“I was provided with additional input that was radically different from the truth. I assisted in furthering that version.”
-Colonel Oliver North, from his Iran-Contra testimony
On paper, there is no argument against an enterprise data management strategy and, ergo, system. Virtually every bank strategic plan is based on the assumption that information is one of the most valuable, if not the most valuable, asset of the bank. “Getting better and timelier information” is on the wish list of just about every manager we talk to and is a prime topic in most RFPs.
On the other hand, there has been a reluctance to purchase the data warehouse solutions proposed by vendors. In some cases, there is no choice – the data warehouse solution is mandatory and priced as part of a core system proposal. However, when the system is optional, most banks pass. And, in many of the RFPs we run, the cost of the mandatory data warehouse solution is one of the reasons a core vendor’s proposal will lose.
The reason, at this point, is lack of a credible ROI analysis that can be backed up by case studies at existing client installations. More on that later.
First, some background. All of this effort is targeted to turning data into information, and information into knowledge (actually, there’s the next step of turning knowledge into wisdom, but I’m going to try and avoid getting too Berkeleyesque and zen-like here).
In broad herms, there have been two rounds of data warehouse development. Round 1 took core system information (loan servicing, deposits, GL) and passed it to a data repository – Oracle, SQL, DB2, or some other database program. In most cases, it was not all data, but those fields that were identified as being required the most for analysis. Standard operating reports were created to replace many paper-based ones. Ad hoc report writing tools were available but were far less user friendly than advertised.
Round 2 focused on ancillary systems. Data from many of the front-end and back-end systems were added to the data warehouse. Examples included FDR, CPI, Baker Hill, Shaw, ATM network systems, branch platform systems, Trust systems, and many other stand-alone systems used by the bank whose information was critical for analysis in the minds of bankers. Transfers of these files were automated. Report libraries improved. Ad hoc report writing tools improved, but still stopped short of any “user friendly” test.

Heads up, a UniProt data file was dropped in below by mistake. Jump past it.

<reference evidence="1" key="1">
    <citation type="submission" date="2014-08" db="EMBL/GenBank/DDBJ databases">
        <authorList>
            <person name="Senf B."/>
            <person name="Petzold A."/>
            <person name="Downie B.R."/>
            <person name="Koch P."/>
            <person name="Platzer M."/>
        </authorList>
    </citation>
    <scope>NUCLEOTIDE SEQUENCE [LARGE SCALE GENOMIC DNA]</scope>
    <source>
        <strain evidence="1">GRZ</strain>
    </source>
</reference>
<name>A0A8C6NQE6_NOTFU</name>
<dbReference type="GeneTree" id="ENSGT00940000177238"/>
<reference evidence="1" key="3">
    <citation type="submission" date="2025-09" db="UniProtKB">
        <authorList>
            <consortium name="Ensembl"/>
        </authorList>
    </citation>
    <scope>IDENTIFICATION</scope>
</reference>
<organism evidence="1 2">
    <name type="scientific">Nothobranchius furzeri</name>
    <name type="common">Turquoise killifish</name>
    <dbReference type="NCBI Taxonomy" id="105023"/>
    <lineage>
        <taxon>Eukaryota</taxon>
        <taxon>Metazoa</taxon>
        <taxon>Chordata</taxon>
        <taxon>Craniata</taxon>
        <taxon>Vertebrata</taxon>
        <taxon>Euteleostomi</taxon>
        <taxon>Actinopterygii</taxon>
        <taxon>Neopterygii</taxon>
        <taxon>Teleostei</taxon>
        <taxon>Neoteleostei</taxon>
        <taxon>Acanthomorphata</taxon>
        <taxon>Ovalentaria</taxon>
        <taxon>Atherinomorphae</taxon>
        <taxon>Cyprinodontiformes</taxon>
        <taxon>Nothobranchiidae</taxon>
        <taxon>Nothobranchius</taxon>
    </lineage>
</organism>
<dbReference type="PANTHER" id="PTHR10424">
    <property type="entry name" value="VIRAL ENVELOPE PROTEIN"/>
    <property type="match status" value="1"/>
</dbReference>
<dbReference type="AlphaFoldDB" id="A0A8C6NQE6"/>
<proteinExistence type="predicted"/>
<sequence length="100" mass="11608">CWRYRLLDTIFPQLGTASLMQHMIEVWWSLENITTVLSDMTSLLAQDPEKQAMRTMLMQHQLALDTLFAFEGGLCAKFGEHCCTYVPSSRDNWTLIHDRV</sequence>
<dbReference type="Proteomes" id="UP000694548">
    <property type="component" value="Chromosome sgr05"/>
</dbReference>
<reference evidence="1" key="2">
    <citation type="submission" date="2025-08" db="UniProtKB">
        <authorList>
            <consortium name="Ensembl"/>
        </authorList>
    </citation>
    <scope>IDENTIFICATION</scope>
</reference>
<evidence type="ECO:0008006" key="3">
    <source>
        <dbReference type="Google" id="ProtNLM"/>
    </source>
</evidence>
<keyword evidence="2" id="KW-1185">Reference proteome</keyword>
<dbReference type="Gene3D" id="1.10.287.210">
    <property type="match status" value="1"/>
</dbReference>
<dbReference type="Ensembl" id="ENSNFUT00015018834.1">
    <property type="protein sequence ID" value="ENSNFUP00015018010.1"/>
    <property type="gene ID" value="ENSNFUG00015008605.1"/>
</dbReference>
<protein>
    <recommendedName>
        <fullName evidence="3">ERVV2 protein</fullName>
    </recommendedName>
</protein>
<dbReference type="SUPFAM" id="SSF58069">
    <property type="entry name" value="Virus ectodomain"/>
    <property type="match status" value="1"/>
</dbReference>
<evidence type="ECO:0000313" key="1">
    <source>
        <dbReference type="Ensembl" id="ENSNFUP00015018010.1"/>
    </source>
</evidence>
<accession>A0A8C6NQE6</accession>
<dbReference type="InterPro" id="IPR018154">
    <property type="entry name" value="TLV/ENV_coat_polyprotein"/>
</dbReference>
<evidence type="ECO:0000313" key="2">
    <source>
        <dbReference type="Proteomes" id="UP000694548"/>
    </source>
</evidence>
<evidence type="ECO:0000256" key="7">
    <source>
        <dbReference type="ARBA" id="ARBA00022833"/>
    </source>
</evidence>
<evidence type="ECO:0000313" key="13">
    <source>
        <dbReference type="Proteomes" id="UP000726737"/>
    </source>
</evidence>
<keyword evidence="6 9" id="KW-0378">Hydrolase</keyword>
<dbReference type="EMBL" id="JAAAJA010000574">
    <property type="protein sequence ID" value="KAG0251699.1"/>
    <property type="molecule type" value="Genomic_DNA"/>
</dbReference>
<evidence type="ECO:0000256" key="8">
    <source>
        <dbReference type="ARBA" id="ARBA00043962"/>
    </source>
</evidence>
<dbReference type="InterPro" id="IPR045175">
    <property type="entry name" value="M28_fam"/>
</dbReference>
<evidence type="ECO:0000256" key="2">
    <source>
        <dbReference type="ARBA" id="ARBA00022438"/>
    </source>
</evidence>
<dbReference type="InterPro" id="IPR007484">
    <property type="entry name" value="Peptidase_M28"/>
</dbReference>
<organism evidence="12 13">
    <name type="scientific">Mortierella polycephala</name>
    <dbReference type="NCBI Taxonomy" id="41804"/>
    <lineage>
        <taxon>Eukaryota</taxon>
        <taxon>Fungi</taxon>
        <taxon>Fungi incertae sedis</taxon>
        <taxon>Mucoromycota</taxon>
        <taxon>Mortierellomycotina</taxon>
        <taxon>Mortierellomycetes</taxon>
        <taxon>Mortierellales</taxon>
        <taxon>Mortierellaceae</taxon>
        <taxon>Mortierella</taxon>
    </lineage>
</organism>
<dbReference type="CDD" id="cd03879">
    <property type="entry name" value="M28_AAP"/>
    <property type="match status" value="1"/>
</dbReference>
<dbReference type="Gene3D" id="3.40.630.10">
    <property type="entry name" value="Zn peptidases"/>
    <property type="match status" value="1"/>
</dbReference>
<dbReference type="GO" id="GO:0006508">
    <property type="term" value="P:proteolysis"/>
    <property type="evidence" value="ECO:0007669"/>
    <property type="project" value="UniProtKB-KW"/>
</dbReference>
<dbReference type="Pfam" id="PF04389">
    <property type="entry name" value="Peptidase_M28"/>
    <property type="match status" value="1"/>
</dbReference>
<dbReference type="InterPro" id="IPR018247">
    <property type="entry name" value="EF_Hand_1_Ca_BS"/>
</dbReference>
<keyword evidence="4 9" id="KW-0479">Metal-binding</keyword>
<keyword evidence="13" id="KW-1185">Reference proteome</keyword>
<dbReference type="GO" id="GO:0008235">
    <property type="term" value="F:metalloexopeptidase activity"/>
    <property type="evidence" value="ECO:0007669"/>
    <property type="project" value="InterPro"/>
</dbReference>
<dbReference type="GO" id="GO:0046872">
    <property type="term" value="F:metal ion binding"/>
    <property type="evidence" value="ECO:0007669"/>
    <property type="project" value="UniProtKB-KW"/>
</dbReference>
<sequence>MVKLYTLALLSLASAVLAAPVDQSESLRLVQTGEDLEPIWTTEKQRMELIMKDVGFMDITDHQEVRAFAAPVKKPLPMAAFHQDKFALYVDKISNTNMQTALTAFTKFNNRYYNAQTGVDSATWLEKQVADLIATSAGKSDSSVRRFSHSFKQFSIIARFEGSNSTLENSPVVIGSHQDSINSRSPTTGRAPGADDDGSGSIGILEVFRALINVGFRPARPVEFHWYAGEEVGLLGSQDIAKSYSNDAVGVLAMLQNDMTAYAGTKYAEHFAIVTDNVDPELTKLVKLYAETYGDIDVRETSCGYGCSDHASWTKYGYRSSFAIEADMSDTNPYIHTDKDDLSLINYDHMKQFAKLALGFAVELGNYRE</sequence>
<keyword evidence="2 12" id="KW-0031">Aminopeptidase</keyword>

From the vendor design perspective, these first two rounds were absolutely necessary. No enterprise information strategy would work without this design. The problem is we’re still here today with no ROI case.
Why? First, we have to agree that there is no single massive home run payoff to an investment in information management. No single report or study of a function will produce large enough results to handle what is still a large investment.
The components of a data warehouse ROI are pretty simple. Combine faster relationship growth, increased fee income, or reduced expenses and you’re there. Now, let’s take these in order. It is difficult to show how a data warehouse directly impacts growth in a big enough way to spend much money – did you need a data warehouse to decide that mortgage borrowers were good HELOC candidates or that there is an opportunity to cross-sell wealth management services to high-end commercial customers? Some improved fee income can be attributed to better information – witness the fee waiver report that everybody gets monthly, or the customer profitability report that caused changes in service charges – but again the connection is somewhat indirect. Did the warehouse really point banks to overdraft privilege programs or cash management sales?
Reduced expenses is the toughest argument, because it mostly relates to reduced time spent by employees gathering, balancing, securing, and reporting data. First, there is no explicit group performing the tasks – everybody does some of it as part of their job, and except for a few people in MIS or Financial, you can’t point to any positions that can be eliminated. Second, even where people can be identified, many managers vote to have the people instead of the systems anyway (people can be put on other assignments if necessary).
The point is not that enterprise information systems have no value or that banks should dismiss them. Rather, it is that quantifying that value into a traditional ROI is, at this point, very difficult.
So how does Round 3 of data warehouse systems help a bank achieve a collective growth, income, and expense benefit to justify the required ongoing investment?
Clearly, these ideas are part of a long-term picture. And, while the “partnership” concept has been over-hyped to the point of making me want to ralph my lunch, this is one area where it will need to work. Banks will need to be clear about their needs, understand that they will need to help fund development, and look hard at forcing people away from home-grown, Excel-based information systems. Vendors will need to understand that the next round of design will be hard, dirty fingernail work that will require very specific understanding of individual bank processes and information needs. Tain’t likely to be easy.
But you know what? Next to your employees, information is your most valuable asset. And, in the long run, you will have to think globally about its management.
So, to paraphrase every NFL announcer on the air, let’s take the data to the house.